So, that’s my take on keyboards. What do you think?

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Europe 72

One of the things I really noticed when going through the Europe shows was how prominent Pigpen was during the tour and it was not just his vocals, which were far more a part of the shows than I remembered with many songs per show and always a "showstopper" tune like Good Lovin' or Lovelight. The period featured dual keyboards with Keith on his grand and Pig on the B3--a nice mix and one that was pretty much limited to the late '71 shows when Pig rejoined the band in December through the Europe tour followed by a few shows in the summer of '72.

There is too much variation as the band evolved through their career to call a 'best' keyboardist--they all made contributions which were integral to the sound of the group in a particular period, imho.

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Agreed, jonapi

Though this is not the topic, since it was mentioned and replied to, I just want to add my love of Donna to the mix along with jonapi. Particularly since Donna's still out there and still catching shit. Want her to know that there are those of us out here who recognize her contribution along with Keith's. For many of us, like Jerry or Bob or any other singer in the band who were often less than vocally channelling perfection, it was her heart and soul that was clearly embedded in her singing and it shone through any imperfections that may have occurred. Just like Jerry's cracked voice was still full of his heart long after his lungs had ceased to impress. I, personally, think the Grateful Dead benefitted greatly from the inclusion of a female vocalist. When she and Keith left the band, I missed Donna's presence immensely. Brent, as good a voice as he had, could never fill that gap for me (MUSIC NEVER STOPPED was never the same) as his style of singing was, as someone else here mentioned regarding Brent's over all style, more reminiscent of the Doobie Brothers than the Grateful Dead. Though Brent's vocals were surely impassioned. I think Donna has for many years gotten a bad, undeserved rap. If the band were not inspired by her contribution, she would not have remained as long as she did. And the music we love may never have grown in the direction it did. Credit where credit is due. I thought she was terrific. My favorite era.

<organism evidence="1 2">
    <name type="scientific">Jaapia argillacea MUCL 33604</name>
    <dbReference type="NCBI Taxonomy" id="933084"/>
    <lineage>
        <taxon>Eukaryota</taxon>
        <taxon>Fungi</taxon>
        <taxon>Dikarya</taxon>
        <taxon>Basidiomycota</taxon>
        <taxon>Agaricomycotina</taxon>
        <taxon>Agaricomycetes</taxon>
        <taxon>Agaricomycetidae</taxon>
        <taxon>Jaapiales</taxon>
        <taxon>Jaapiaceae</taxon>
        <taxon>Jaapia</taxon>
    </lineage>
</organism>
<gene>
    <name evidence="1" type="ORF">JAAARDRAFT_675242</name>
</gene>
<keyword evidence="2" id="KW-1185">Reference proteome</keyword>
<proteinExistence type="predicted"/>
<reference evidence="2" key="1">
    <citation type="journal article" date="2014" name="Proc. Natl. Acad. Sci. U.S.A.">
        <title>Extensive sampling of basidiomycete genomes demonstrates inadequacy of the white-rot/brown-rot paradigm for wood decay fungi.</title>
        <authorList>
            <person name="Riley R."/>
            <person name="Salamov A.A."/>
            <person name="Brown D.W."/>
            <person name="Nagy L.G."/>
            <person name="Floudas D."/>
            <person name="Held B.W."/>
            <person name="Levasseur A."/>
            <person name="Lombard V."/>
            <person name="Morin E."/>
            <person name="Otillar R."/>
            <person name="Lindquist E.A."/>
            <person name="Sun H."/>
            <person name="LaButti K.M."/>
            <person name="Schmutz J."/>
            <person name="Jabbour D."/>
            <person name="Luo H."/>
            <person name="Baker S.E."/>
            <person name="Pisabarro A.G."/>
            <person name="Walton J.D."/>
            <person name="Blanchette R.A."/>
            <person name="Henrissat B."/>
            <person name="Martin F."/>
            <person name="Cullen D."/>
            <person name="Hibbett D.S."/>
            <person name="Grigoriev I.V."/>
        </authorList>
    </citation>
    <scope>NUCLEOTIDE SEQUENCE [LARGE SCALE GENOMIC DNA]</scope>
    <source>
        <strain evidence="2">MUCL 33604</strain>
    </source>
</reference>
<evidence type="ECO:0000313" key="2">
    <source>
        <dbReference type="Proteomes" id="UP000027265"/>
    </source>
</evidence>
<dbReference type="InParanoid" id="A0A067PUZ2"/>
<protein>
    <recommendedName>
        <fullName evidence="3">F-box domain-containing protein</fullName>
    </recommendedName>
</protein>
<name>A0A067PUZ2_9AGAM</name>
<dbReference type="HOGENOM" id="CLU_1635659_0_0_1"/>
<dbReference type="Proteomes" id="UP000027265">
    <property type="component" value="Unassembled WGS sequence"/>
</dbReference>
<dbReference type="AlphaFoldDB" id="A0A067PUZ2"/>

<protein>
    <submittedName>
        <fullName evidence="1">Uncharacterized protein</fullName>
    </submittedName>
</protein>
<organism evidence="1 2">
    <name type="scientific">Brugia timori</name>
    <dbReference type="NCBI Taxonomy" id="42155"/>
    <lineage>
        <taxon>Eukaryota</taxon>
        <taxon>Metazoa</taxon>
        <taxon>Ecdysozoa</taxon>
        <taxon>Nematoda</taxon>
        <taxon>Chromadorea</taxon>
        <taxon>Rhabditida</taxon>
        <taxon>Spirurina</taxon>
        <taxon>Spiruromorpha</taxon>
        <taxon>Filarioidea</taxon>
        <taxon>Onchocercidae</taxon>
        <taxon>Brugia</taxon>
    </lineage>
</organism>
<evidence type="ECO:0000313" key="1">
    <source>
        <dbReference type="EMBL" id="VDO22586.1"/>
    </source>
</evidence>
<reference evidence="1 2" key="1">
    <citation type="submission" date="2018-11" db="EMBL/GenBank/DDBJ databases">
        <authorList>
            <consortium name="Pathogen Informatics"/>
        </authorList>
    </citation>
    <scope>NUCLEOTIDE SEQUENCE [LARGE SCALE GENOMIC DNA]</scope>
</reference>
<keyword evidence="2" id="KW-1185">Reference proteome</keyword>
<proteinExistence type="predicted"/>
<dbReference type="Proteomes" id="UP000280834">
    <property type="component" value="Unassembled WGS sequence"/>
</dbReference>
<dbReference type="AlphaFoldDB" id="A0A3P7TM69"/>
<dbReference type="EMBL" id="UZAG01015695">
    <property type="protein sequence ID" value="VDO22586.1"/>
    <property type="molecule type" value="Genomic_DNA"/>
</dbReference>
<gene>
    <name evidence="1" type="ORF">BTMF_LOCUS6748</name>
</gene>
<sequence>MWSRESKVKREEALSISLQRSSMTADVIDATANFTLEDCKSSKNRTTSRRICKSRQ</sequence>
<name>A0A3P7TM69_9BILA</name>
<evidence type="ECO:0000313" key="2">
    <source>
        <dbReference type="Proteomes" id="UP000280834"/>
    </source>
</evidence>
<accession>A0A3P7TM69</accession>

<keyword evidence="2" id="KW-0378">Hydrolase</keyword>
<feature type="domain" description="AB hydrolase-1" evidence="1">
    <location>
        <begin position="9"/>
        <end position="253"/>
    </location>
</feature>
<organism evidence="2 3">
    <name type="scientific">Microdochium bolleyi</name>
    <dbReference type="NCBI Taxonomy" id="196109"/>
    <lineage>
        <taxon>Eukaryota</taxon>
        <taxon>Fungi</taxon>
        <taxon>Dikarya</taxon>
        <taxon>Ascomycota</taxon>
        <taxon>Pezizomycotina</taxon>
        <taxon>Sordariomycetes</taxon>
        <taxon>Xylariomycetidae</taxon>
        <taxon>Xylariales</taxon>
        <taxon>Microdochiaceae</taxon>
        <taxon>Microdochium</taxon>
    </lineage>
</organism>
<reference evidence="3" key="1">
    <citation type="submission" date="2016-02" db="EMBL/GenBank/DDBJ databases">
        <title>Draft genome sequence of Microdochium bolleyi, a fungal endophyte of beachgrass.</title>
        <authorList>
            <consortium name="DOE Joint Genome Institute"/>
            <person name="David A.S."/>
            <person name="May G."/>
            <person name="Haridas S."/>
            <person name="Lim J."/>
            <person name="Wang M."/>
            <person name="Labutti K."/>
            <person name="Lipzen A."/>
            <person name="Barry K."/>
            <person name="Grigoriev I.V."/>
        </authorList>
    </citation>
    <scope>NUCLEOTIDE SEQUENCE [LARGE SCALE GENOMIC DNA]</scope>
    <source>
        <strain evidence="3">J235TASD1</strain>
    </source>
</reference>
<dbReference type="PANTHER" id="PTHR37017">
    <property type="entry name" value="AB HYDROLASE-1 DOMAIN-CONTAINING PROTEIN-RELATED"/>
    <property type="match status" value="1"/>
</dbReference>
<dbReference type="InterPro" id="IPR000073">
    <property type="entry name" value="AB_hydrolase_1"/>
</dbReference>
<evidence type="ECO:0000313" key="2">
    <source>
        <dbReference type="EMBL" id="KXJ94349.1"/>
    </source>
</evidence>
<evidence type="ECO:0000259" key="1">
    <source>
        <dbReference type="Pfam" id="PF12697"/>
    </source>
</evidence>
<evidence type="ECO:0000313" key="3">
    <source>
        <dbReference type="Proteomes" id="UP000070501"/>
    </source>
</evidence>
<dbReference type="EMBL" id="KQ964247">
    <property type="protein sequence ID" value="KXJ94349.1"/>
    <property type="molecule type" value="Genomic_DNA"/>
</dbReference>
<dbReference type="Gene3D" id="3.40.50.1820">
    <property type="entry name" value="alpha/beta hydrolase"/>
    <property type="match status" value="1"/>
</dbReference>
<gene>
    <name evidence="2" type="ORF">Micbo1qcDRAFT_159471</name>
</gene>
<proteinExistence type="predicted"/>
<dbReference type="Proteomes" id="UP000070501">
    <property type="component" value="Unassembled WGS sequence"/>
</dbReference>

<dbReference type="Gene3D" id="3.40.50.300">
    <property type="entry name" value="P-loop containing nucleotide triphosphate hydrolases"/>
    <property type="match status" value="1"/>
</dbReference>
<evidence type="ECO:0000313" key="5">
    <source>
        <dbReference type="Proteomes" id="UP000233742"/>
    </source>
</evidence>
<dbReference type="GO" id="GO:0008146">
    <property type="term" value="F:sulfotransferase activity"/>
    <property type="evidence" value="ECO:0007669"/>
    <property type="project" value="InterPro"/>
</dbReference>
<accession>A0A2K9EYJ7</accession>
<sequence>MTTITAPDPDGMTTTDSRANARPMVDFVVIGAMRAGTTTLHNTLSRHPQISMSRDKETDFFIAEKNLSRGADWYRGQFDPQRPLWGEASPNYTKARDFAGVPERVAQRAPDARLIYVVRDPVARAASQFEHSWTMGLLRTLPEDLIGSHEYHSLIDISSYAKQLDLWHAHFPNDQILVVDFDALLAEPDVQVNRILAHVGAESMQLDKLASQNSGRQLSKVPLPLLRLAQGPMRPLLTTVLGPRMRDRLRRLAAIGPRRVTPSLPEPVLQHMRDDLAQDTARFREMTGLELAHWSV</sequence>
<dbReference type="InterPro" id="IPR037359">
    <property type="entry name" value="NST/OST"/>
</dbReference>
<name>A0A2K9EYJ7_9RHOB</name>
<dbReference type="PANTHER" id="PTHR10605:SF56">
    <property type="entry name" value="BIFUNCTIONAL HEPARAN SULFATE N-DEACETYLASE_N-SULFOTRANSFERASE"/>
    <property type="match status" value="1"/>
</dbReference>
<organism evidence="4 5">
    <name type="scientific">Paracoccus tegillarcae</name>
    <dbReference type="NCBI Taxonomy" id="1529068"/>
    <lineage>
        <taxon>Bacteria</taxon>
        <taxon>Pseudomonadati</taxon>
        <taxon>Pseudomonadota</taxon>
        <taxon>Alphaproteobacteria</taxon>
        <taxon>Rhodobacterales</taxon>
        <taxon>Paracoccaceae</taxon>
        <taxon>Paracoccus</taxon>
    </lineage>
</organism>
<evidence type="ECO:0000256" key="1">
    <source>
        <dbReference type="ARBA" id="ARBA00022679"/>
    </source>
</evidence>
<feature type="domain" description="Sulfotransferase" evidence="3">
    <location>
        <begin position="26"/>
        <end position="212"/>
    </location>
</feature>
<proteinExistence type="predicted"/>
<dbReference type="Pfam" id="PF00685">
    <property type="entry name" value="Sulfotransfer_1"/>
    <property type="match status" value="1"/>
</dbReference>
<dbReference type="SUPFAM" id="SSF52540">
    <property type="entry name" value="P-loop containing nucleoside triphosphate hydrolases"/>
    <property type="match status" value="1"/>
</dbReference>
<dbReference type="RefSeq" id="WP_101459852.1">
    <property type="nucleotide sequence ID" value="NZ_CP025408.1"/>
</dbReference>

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GD Keyboardists

I am a keyboardist in a Dead cover band Bear's Choice in PA. I agree with 100% of your thoughts. Keith was perhaps the most technically gifted keyboard player the Dead ever used. I've only seen Jeff once at the Mann in Philly and was totally impressed w/ his chops. His sound is huge and he compliments the band so well. I loved Brent and Pigpen for what their talents but being a trained pianist have to cast my votes for Keith and Jeff.

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Chairmen of the Boards

As a long time follower of the Dead, and one who likes to take the music way too seriously, I have some thoughts on the matter.

First, you left Ned Lagin off the list, even though he never really had an official chair at the boards.

I got into the band in '89-'90, so I had the most direct relationship with Brent, and as such, he is my man. Nonetheless, with his dark side, I sometimes have mixed feelings. I liked the way he engaged the band, and although Jerry would be soloing, Brent would riff off that solo like noboy's business. He chose very colorful lines, and his synth tones of his final few years really accentuated that quality. Further, his B-3 playing could be downright volcanic. Such a talented guy!

When Brent passed, I think the wisest move would have been for the band to take some kind of break. Outside of a few notable performances of ”He's Gone” on 9.16.90 and 12.28.90, there wasn't any real public memorial for Brent, and the value of his life was far too great to be denied. With the lack of good communication behind the scenes, it was difficult to choose a new guy qualified for the part, and, as a fan, I was definitely unfair in my criticisms of Vince and his steep learning curve, of which I had no understanding.

I, of course, wish Mickey or someone would have mentored Vince in the polyrhythmic roots behind the music, the nuances of the groove, or maybe even helped him relax into the feel. He did play some grand piano on a few versions of I Need a Miracle in '91, perhaps to less-than-impressive results, and sitting in the shadow of Bruce may have even been a thorn in his development. In that first week when he joined the band, his attack was much different than after Bruce's exit.